Once entirely covered by the ocean, Florida today sits atop a limestone plateau that is pocketed with a variety of karst features and terrain. The porous nature of Florida’s underlying geology coupled with the explosive population growth over the last 50 years has placed increased pressure on our groundwater supply, water quality, and species found in the aquifer. Despite the broad geographic range that the Floridan aquifer covers, pollution from stormwater runoff, agriculture, livestock, impacts from recreation, problems associated with invasive species, and groundwater consumption are just a few of the problems that endanger the habitat of springs and caves.
Florida is the 22nd largest state (in terms of area) in the United States, and is bordered by both the Atlantic Ocean and Gulf of Mexico. Comprised of 58,560 square miles of land, Florida is also home 11,000 miles of streams, rivers, canals, and waterways. Geologists estimate that there are more than 700 springs in Florida, representing the largest concentration of freshwater springs on Earth. Spring waters discharge from the Floridan aquifer – one of the most productive in the United States – and exhibit a wide range of hydrology and water chemistry. Of these 700+ springs, approximately 33 are first magnitude springs with discharge rates exceeding 64.6 million gallons per day. It is estimated that while 30% of these springs are located on conservation lands, approximately 65% are still in private ownership.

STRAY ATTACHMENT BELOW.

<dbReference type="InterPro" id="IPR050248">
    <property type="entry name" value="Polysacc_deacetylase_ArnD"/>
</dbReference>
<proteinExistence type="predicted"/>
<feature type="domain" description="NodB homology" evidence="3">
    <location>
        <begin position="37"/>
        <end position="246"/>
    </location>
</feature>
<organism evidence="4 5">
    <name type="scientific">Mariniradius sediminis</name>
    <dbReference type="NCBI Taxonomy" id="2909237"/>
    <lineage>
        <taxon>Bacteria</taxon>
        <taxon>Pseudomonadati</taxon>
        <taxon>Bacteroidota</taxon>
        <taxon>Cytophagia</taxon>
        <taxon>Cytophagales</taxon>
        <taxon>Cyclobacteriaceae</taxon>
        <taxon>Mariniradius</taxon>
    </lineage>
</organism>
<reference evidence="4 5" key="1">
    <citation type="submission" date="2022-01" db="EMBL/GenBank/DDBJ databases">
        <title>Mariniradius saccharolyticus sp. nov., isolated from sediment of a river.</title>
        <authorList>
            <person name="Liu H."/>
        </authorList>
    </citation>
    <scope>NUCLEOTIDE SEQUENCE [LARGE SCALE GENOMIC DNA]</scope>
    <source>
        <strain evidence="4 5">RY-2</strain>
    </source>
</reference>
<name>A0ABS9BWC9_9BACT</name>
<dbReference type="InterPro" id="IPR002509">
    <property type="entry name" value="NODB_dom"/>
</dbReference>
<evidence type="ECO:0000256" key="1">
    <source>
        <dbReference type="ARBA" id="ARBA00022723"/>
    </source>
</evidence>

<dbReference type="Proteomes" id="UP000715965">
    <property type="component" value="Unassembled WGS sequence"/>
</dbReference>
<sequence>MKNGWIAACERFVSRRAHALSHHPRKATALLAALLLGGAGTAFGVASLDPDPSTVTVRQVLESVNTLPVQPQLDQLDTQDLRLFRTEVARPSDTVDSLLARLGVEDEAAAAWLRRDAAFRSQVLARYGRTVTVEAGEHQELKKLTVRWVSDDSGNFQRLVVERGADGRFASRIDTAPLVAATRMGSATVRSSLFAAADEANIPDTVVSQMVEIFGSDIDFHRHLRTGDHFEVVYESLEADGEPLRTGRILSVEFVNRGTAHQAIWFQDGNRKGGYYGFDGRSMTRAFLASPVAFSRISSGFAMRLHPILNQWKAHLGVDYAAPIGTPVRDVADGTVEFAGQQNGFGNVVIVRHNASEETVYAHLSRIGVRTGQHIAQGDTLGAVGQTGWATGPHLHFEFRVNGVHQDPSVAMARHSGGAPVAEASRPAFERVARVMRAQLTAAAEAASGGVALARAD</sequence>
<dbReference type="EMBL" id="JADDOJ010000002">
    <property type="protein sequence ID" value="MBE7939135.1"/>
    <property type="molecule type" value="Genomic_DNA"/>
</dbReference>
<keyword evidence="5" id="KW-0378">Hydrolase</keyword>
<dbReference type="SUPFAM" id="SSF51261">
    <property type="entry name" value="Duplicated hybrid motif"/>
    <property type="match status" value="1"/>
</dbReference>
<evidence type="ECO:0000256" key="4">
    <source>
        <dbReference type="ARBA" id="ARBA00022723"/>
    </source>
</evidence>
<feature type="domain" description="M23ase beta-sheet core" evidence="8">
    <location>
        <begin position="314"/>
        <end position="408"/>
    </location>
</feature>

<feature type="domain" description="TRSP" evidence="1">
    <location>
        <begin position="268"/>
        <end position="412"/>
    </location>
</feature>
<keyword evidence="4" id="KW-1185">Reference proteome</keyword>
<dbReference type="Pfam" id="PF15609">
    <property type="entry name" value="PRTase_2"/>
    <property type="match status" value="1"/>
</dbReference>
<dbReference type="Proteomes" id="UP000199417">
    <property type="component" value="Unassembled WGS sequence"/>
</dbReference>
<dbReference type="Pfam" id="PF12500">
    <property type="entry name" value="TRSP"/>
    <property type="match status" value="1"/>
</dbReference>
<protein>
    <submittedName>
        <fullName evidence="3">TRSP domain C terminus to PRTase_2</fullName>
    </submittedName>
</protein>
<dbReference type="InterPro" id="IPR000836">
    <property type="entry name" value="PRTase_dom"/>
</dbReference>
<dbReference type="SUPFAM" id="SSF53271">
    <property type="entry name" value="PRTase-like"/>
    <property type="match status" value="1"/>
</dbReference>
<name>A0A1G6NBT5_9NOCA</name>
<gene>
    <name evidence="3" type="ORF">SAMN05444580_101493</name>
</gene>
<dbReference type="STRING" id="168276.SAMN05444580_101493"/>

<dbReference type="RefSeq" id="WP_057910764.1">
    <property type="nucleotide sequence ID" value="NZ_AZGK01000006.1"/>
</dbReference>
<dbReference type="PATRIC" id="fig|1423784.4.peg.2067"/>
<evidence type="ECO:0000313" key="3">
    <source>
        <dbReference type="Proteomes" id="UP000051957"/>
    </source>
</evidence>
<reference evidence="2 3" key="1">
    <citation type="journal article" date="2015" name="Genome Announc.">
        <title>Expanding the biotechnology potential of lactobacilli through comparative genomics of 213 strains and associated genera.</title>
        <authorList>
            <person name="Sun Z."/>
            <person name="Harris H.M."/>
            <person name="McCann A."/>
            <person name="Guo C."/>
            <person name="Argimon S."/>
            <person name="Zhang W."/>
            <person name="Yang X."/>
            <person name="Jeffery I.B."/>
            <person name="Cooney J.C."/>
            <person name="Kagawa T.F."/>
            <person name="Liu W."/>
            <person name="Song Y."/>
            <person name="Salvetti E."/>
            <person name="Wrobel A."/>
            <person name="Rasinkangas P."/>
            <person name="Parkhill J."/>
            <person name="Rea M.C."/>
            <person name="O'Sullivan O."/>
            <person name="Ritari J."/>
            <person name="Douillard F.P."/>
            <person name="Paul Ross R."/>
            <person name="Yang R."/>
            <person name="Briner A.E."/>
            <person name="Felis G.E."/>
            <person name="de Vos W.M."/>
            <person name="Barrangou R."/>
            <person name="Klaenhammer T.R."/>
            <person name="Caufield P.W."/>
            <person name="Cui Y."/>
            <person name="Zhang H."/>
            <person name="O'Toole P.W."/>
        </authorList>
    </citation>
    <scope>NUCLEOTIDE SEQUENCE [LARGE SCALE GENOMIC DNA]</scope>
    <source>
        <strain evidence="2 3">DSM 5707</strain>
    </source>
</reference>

More than 1,094 square miles of land in Florida are designated for livestock use, and over 400,000 tons of animal waste enters our groundwater annually. This influx of nutrients can disrupt the water chemistry necessary for maintaining healthy plant and animal communities in springs and caves. In addition, the excessive nutrients stimulate the growth of exotic plants, which outcompete native vegetation for space, light, and nutrients, ultimately affecting the native faunal food chain.
The biology and ecology of Florida’s springs and associated cave systems have not been well studied, though they are thought to include some of the most biological diverse karst areas in the United States. In fact, Florida karst systems contain among the most diverse aquatic faunas nationwide. Unfortunately, as population density in the recharge areas above the aquifer has increased, the quality of the groundwater has declined, and the organisms associated with the springs and cave systems have been negatively affected.